Thursday, September 8, 2011

Vernier Sensors and Arduino (or Teensy) for Data Logging

I've been thinking for a while about inexpensive data logging with Vernier educational sensors and a microcontroller development board. I played around with the TI MSP430 LaunchPad for a while, since it is only $4.30, but it's not quite as beginner-friendly as the Arduino. I eventually settled on the Arduino-compatible Teensy for its low price ($16) and small size.

Vernier does a good job of documenting sensor pinouts and calibration values in each sensor's manual, so I knew that this was a fairly easy project.

Unfortunately the sensors use a BT631A connector, which is difficult to find outside of the UK. I ordered this BT to RJ11 adaptor from DealExtreme, but unfortunately it's only 6P4C and we need 6P6C (6 conductors). All six pins are used by the sensor, but we really only need pins 2, 5, and 6. I'll try ordering something from UXCell or Vernier, but for now I've just used some breadboarding wires stuck into the back of the connector.

The required connections from the sensor are
pin 2 to ground (GND)
pin 5 to +5V (VCC)
pin 6 to an analog in (A0)
(I haven't gotten around to trying out the auto-ID function, but that's not an extremely useful function for my purposes anyway.)

Since this my first real microcontroller project, I followed the tutorials on the Teensy site regarding connecting something to the analog input. I modified some example code by Tom Igoe and came up with:

/*
 Analog input, serial output
 Reads an analog input pin and prints the results to the serial monitor.
 The circuit:
 Vernier probe pin 2: Ground (GND)
 Vernier probe pin 5: +5 V (VCC)
 Vernier probe pin 6: Sensor output (A0)

 created 2011-09-08 by David Hay (misterhay)
 Some code borrowed from example by Tom Igoe

 This code is Creative Commons Attribution (http://creativecommons.org/licenses/by/3.0/)
*/

// Constants, used to give names to the pins used
const int analogInPin = A0;  // Analog input pin that the probe is attached to
const int ledPin = 11; // The Teensy on-board LED is on pin 11

// Variables
int sensorValue = 0;        // value read from the probe

// The setup, which runs once when the sketch starts
void setup()
{
  Serial.begin(38400);     // initialize serial communications at 38400 bps,
                           // not that this matters since it runs at USB speed
  pinMode(ledPin, OUTPUT);  // set the digital pin as an output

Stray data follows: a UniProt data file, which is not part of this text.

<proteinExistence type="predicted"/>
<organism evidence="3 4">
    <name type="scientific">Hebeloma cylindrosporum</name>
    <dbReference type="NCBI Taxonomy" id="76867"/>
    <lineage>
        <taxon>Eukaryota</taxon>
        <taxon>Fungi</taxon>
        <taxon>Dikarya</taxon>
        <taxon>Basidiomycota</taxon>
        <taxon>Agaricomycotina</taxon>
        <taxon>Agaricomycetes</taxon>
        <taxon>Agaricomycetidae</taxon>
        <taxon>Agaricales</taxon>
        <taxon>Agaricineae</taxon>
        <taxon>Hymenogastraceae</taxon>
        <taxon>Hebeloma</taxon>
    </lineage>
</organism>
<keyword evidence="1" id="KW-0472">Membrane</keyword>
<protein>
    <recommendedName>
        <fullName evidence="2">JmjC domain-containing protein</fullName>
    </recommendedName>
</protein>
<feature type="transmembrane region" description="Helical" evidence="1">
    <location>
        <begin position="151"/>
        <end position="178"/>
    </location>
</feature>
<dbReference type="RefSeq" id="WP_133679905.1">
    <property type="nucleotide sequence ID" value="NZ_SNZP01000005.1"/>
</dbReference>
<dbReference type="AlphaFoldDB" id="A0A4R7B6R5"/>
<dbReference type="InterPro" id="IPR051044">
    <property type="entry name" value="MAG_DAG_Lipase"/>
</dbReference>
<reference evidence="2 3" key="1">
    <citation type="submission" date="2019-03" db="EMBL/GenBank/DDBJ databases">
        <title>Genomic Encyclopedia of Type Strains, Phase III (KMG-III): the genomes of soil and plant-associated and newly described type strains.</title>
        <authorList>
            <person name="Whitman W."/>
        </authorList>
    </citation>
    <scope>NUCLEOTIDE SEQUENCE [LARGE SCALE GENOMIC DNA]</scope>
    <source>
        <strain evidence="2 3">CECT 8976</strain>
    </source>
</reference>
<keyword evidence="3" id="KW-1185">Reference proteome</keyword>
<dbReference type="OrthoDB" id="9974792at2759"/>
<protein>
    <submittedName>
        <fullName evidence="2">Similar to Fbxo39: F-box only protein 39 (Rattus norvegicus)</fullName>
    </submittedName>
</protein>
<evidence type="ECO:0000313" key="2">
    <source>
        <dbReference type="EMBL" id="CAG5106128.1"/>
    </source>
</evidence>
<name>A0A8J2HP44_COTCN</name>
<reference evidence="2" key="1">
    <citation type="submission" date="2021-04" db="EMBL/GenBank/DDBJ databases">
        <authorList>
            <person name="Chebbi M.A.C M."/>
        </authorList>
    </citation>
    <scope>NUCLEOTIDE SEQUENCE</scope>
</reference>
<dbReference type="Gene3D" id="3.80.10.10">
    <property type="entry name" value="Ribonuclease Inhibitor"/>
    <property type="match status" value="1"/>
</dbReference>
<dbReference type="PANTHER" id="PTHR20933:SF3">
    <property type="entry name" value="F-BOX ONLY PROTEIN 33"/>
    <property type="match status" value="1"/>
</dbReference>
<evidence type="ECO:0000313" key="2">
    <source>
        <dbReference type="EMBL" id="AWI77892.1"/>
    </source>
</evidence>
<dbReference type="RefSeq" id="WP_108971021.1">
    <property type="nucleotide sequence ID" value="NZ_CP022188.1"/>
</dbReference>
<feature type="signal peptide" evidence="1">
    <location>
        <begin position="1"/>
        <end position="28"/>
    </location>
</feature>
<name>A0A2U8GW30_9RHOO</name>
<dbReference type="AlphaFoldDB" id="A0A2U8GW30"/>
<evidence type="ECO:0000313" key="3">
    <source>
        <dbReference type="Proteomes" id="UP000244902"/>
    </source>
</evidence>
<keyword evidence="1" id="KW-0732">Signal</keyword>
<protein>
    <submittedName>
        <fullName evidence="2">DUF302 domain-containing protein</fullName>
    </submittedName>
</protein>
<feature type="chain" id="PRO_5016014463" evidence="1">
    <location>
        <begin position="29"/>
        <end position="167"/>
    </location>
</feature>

}

// The actual loop that does the sampling and output to the serial monitor
// This will continue to run as long as the Teensy is plugged in
// Use the Arduino Serial Monitor or some fancy GUI to see the output
void loop()
{
  // read the analog in value:
  sensorValue = analogRead(analogInPin);           
  // print the results to the serial monitor:
  Serial.println(sensorValue);     

  // wait 10 milliseconds for the analog-to-digital converter to settle
  delay(10);
}


Watch the output in a serial monitor program on your computer, and paste it into a spreadsheet program for graphing. Eventually I'll build a GUI for adjusting sample rates and number of sensors and maybe some live graphing, add some calibration, and put it in a better enclosure.

5 comments:

MrMoScienceLand said...

Thanks for this post. I was just given an Arduino Uno and I have a ton of old DIN Vernier probes to work with. We are wanting to create a passive solar greenhouse that is used for research projects and incorporates digital data collection that can be automatically published to the web for use by anyone who wishes to use it. Your advice on how to proceed or other resources to explore would be most appreciated!

Mr. Hay said...

@MrMoScienceLand You're in luck that the older DIN connectors are much easier to obtain than BT connectors. You can search for female midi connectors, or just get something like this at SparkFun http://www.sparkfun.com/products/9536.

The pinouts for the DIN plugs are on that same Vernier sensor page.

As to automatically getting the data onto the web from the computer, maybe check out nimbits.com

Let me know if you're intending to blog about your progress, I'd be interested to see how it works out.

MrMoScienceLand said...

Would I need the DIN adapter or could I jus remove the 3 wires and wire the directly to the arduino? Thanks for the quick reply and the extra resources!

keen101 said...

would it be possible to do the reverse? I have a ti-84 calculator that i would love to be able to make my own DIY sensors and have them be compatible with the vernier software and auto graph the data.

Would you know how to do that?

keen101 [at] gmail [dot] com

Mr. Hay said...

You might be able to use, or perhaps even emulate, the Vernier EasyLink interface. I'm not sure about the protocols that it uses for communicating with the calculator, but you should be able to use it with 5 V sensors that are similar to the compatible Vernier ones.

I haven't spent much time with the TI-84, or with calculator programming in general, but I'd suggest checking out usb8x.sourceforge.net, which may be the start of what you need.

Good luck, and let us know how it goes.